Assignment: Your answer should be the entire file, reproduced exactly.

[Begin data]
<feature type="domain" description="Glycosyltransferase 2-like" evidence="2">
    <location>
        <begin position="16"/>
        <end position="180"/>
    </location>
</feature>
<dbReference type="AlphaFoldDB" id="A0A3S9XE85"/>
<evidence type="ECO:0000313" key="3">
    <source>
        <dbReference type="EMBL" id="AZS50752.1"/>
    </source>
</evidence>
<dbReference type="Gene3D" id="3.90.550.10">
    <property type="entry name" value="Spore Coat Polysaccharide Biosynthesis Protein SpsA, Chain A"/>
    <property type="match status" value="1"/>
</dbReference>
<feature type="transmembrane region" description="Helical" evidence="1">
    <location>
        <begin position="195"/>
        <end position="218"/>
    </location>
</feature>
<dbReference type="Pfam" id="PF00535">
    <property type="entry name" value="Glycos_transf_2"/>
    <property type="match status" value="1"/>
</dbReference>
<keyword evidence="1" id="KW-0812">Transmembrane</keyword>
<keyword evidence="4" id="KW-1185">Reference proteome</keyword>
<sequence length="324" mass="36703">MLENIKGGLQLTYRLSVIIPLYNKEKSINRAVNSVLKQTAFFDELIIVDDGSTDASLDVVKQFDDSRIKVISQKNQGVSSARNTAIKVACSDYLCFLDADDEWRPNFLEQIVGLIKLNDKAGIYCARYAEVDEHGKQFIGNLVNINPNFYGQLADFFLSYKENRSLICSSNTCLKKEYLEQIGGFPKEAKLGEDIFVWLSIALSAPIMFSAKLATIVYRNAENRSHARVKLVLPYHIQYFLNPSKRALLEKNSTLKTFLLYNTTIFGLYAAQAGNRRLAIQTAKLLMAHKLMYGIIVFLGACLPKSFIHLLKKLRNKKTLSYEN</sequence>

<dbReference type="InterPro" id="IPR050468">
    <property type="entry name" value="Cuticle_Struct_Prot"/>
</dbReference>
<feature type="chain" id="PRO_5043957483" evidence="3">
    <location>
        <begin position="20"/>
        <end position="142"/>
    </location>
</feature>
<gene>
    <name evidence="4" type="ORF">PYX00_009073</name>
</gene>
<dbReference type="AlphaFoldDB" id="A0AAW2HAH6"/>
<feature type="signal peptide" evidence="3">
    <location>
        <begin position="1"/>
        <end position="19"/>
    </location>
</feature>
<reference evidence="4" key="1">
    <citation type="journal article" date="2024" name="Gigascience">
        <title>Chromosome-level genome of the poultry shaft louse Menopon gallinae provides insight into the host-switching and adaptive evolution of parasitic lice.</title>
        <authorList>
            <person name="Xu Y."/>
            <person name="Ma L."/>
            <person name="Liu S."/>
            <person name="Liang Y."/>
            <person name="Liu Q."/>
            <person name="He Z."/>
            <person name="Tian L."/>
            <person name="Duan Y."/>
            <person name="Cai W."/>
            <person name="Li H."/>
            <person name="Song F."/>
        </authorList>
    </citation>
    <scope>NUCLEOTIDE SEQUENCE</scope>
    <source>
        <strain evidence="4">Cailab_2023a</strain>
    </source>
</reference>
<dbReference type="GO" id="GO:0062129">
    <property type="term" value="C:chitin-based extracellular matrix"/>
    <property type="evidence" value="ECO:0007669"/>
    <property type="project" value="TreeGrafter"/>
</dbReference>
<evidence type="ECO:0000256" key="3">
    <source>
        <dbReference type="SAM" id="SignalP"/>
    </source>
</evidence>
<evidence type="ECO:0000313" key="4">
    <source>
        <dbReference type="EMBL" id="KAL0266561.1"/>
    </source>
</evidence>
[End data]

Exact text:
<feature type="domain" description="Glycosyltransferase 2-like" evidence="2">
    <location>
        <begin position="16"/>
        <end position="180"/>
    </location>
</feature>
<dbReference type="AlphaFoldDB" id="A0A3S9XE85"/>
<evidence type="ECO:0000313" key="3">
    <source>
        <dbReference type="EMBL" id="AZS50752.1"/>
    </source>
</evidence>
<dbReference type="Gene3D" id="3.90.550.10">
    <property type="entry name" value="Spore Coat Polysaccharide Biosynthesis Protein SpsA, Chain A"/>
    <property type="match status" value="1"/>
</dbReference>
<feature type="transmembrane region" description="Helical" evidence="1">
    <location>
        <begin position="195"/>
        <end position="218"/>
    </location>
</feature>
<dbReference type="Pfam" id="PF00535">
    <property type="entry name" value="Glycos_transf_2"/>
    <property type="match status" value="1"/>
</dbReference>
<keyword evidence="1" id="KW-0812">Transmembrane</keyword>
<keyword evidence="4" id="KW-1185">Reference proteome</keyword>
<sequence length="324" mass="36703">MLENIKGGLQLTYRLSVIIPLYNKEKSINRAVNSVLKQTAFFDELIIVDDGSTDASLDVVKQFDDSRIKVISQKNQGVSSARNTAIKVACSDYLCFLDADDEWRPNFLEQIVGLIKLNDKAGIYCARYAEVDEHGKQFIGNLVNINPNFYGQLADFFLSYKENRSLICSSNTCLKKEYLEQIGGFPKEAKLGEDIFVWLSIALSAPIMFSAKLATIVYRNAENRSHARVKLVLPYHIQYFLNPSKRALLEKNSTLKTFLLYNTTIFGLYAAQAGNRRLAIQTAKLLMAHKLMYGIIVFLGACLPKSFIHLLKKLRNKKTLSYEN</sequence>

<dbReference type="InterPro" id="IPR050468">
    <property type="entry name" value="Cuticle_Struct_Prot"/>
</dbReference>
<feature type="chain" id="PRO_5043957483" evidence="3">
    <location>
        <begin position="20"/>
        <end position="142"/>
    </location>
</feature>
<gene>
    <name evidence="4" type="ORF">PYX00_009073</name>
</gene>
<dbReference type="AlphaFoldDB" id="A0AAW2HAH6"/>
<feature type="signal peptide" evidence="3">
    <location>
        <begin position="1"/>
        <end position="19"/>
    </location>
</feature>
<reference evidence="4" key="1">
    <citation type="journal article" date="2024" name="Gigascience">
        <title>Chromosome-level genome of the poultry shaft louse Menopon gallinae provides insight into the host-switching and adaptive evolution of parasitic lice.</title>
        <authorList>
            <person name="Xu Y."/>
            <person name="Ma L."/>
            <person name="Liu S."/>
            <person name="Liang Y."/>
            <person name="Liu Q."/>
            <person name="He Z."/>
            <person name="Tian L."/>
            <person name="Duan Y."/>
            <person name="Cai W."/>
            <person name="Li H."/>
            <person name="Song F."/>
        </authorList>
    </citation>
    <scope>NUCLEOTIDE SEQUENCE</scope>
    <source>
        <strain evidence="4">Cailab_2023a</strain>
    </source>
</reference>
<dbReference type="GO" id="GO:0062129">
    <property type="term" value="C:chitin-based extracellular matrix"/>
    <property type="evidence" value="ECO:0007669"/>
    <property type="project" value="TreeGrafter"/>
</dbReference>
<evidence type="ECO:0000256" key="3">
    <source>
        <dbReference type="SAM" id="SignalP"/>
    </source>
</evidence>
<evidence type="ECO:0000313" key="4">
    <source>
        <dbReference type="EMBL" id="KAL0266561.1"/>
    </source>
</evidence>